JOHANNESBURG, April 3 (Reuters) - South African petrochemicals group Sasol said on Friday that 22 current and former employees had submitted a civil claim against its mining unit regarding illnesses allegedly contracted while they worked for the company.
"We are currently assessing the lawsuit," said Sasol spokesman Alex Anderson.
"While we cannot provide further comment as the legal process is underway, Sasol Mining takes the protection of the health and safety of our employees and the employees of service providers very seriously," he said.
Sasol Mining produces about 40 million tonnes of coal a year in South Africa, most of which is used in the process to convert the fossil fuel into synthetic fuel and chemicals.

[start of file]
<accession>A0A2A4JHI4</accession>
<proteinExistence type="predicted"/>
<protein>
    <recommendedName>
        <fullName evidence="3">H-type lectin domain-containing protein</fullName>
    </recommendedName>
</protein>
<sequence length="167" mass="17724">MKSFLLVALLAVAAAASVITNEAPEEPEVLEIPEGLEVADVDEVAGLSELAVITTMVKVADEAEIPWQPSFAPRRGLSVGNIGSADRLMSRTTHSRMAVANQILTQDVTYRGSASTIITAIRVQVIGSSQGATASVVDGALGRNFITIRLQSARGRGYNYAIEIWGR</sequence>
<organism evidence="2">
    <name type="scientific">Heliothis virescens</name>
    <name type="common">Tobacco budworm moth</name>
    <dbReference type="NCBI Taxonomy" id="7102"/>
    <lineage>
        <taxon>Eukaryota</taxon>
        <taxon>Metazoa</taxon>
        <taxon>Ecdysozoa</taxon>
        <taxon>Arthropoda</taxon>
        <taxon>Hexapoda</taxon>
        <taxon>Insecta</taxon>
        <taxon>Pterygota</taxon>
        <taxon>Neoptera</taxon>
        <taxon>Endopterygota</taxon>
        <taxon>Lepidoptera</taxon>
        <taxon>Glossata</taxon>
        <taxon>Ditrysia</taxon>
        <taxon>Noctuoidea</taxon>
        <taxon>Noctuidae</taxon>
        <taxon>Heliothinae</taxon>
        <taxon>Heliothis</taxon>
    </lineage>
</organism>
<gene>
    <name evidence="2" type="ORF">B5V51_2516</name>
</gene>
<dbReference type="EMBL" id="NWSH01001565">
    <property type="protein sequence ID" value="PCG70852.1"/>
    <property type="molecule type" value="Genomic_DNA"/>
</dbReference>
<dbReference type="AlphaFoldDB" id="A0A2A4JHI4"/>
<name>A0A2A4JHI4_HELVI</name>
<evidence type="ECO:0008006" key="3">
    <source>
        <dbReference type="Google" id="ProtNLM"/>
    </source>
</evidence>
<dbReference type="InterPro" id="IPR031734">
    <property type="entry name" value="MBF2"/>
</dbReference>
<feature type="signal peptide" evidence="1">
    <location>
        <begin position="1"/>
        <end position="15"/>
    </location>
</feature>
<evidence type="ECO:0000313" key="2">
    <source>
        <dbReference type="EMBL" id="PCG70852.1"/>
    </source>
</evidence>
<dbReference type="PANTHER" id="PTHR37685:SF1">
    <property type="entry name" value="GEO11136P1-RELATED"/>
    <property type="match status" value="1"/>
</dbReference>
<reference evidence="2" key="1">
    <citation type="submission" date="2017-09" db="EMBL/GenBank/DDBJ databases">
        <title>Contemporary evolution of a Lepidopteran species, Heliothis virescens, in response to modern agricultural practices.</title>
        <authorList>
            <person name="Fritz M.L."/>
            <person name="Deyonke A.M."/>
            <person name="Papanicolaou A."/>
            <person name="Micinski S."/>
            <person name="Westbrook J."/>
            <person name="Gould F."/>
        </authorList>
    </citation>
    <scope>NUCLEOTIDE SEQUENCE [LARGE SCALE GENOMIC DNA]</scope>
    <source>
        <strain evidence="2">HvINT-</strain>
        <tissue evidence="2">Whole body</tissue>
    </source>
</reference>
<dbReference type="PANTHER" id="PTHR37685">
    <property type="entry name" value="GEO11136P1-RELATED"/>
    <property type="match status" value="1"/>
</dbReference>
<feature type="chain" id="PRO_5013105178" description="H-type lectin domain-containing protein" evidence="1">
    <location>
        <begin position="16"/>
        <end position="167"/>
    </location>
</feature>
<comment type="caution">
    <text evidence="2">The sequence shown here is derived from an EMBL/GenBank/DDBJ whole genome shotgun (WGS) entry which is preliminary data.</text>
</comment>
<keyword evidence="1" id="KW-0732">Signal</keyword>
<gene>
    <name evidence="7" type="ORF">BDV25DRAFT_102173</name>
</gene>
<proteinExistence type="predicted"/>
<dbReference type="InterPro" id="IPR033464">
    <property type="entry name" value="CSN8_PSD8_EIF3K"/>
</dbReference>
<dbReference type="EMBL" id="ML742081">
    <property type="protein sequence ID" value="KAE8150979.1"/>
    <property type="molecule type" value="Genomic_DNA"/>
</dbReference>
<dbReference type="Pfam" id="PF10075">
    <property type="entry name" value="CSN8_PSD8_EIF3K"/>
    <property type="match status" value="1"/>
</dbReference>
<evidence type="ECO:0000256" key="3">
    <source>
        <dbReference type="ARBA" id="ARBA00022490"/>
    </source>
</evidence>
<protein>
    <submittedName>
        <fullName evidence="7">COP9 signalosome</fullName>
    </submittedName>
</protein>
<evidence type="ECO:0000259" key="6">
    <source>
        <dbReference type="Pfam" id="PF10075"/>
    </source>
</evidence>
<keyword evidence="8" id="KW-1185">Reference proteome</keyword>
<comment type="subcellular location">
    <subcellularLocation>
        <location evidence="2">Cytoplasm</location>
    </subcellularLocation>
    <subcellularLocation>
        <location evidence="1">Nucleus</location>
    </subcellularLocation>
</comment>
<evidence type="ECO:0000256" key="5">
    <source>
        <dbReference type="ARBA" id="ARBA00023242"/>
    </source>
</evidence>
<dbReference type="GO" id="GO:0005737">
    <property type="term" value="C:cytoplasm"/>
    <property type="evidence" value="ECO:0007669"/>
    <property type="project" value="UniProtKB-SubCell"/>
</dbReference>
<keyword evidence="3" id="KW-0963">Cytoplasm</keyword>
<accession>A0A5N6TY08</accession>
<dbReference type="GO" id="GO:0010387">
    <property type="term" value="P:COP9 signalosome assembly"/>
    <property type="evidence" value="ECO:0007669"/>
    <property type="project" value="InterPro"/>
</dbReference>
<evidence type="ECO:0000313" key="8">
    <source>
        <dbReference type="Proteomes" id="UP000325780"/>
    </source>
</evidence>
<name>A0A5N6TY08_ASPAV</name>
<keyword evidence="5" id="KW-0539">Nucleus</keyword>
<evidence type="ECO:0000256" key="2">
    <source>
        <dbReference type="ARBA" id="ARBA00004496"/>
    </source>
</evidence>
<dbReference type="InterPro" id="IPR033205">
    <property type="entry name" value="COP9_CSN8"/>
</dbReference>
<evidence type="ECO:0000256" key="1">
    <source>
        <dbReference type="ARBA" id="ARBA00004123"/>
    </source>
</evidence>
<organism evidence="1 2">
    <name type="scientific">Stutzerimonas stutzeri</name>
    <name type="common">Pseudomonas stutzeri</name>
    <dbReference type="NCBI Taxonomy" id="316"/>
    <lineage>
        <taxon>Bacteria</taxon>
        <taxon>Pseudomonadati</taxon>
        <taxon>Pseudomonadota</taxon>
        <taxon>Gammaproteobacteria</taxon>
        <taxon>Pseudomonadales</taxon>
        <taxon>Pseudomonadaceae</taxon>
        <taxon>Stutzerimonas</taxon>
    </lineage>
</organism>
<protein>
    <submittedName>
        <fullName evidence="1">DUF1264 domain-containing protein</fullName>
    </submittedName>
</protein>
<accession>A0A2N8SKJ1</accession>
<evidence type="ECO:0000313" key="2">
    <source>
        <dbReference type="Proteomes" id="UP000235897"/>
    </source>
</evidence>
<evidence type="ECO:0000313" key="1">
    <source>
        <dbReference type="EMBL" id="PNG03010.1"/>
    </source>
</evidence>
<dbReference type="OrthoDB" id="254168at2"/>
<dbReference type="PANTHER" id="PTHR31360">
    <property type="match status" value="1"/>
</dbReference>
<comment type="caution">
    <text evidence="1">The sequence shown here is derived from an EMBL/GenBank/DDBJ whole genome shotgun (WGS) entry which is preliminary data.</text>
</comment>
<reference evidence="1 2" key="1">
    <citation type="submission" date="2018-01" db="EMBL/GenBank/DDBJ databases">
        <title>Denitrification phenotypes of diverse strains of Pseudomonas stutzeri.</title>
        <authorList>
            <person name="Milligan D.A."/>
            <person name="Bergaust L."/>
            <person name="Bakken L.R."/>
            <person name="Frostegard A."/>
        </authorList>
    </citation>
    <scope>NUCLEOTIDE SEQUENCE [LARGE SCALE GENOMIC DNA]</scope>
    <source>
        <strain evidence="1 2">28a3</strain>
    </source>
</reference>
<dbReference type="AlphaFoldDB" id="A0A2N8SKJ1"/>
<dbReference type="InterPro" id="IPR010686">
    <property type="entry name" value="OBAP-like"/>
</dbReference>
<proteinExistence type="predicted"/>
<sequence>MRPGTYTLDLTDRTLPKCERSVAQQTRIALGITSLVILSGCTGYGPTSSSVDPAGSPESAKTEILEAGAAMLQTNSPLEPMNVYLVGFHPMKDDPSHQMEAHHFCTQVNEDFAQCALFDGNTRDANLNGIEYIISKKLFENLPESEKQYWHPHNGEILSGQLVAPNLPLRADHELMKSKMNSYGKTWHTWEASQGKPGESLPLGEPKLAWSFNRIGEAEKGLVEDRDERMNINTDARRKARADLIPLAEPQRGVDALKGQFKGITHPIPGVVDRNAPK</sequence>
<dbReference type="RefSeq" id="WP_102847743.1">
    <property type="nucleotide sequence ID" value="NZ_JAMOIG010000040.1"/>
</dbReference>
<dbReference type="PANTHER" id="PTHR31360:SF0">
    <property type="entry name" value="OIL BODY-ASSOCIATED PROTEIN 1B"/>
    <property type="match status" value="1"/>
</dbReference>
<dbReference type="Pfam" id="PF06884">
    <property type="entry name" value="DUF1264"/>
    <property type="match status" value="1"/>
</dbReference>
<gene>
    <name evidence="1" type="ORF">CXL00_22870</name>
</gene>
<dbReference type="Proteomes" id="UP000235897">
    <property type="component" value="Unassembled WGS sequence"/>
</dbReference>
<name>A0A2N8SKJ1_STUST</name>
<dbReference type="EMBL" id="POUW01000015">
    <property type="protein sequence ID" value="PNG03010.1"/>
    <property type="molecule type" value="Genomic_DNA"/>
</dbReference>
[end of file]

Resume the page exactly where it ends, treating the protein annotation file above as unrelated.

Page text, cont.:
Anderson said the lawsuit was filed on behalf of the employees by Richard Spoor, whose legal battle against a South African asbestos mining company led to a $100 million settlement in 2003.
Spoor has also pursued claims on behalf of miners against South Africa's gold mining industry over the lung disease silicosis, caused by the inhalation of tiny particles of silica dust from gold-bearing rocks over many years without adequate protection. (Reporting by Ed Stoddard; Editing by David Holmes)